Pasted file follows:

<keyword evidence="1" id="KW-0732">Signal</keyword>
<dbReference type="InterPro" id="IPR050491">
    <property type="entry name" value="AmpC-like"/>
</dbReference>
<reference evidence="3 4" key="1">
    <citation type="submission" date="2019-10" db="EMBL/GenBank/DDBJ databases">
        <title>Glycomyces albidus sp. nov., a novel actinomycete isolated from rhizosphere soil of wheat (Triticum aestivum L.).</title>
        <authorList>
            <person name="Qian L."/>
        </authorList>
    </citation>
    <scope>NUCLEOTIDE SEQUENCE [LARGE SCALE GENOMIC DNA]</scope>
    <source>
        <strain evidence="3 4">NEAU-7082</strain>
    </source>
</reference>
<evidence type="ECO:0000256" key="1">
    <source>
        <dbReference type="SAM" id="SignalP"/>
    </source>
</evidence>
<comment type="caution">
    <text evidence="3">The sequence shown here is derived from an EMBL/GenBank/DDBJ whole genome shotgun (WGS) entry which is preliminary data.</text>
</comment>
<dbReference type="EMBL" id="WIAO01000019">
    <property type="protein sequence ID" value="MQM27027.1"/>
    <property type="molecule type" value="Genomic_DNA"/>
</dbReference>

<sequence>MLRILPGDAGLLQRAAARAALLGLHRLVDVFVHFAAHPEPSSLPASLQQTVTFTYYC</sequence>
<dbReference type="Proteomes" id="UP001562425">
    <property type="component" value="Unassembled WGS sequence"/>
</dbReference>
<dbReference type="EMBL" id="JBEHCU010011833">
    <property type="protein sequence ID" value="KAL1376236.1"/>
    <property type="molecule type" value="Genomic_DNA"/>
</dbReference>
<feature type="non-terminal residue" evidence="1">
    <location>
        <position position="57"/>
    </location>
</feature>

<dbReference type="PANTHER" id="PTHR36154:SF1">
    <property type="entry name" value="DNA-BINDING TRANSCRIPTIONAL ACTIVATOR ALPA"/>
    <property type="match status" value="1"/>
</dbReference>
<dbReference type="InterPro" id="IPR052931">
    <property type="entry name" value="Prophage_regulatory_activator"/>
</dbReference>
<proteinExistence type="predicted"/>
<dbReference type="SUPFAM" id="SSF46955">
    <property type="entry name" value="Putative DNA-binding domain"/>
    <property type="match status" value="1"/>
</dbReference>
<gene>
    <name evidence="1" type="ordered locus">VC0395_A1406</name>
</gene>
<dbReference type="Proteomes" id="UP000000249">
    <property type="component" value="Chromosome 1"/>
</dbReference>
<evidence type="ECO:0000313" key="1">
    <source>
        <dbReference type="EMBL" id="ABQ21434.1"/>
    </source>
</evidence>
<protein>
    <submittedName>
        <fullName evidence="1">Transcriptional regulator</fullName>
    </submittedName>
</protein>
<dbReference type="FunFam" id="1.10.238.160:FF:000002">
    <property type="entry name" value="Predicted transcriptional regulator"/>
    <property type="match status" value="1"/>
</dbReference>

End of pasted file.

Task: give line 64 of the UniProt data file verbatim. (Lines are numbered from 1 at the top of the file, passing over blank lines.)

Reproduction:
</evidence>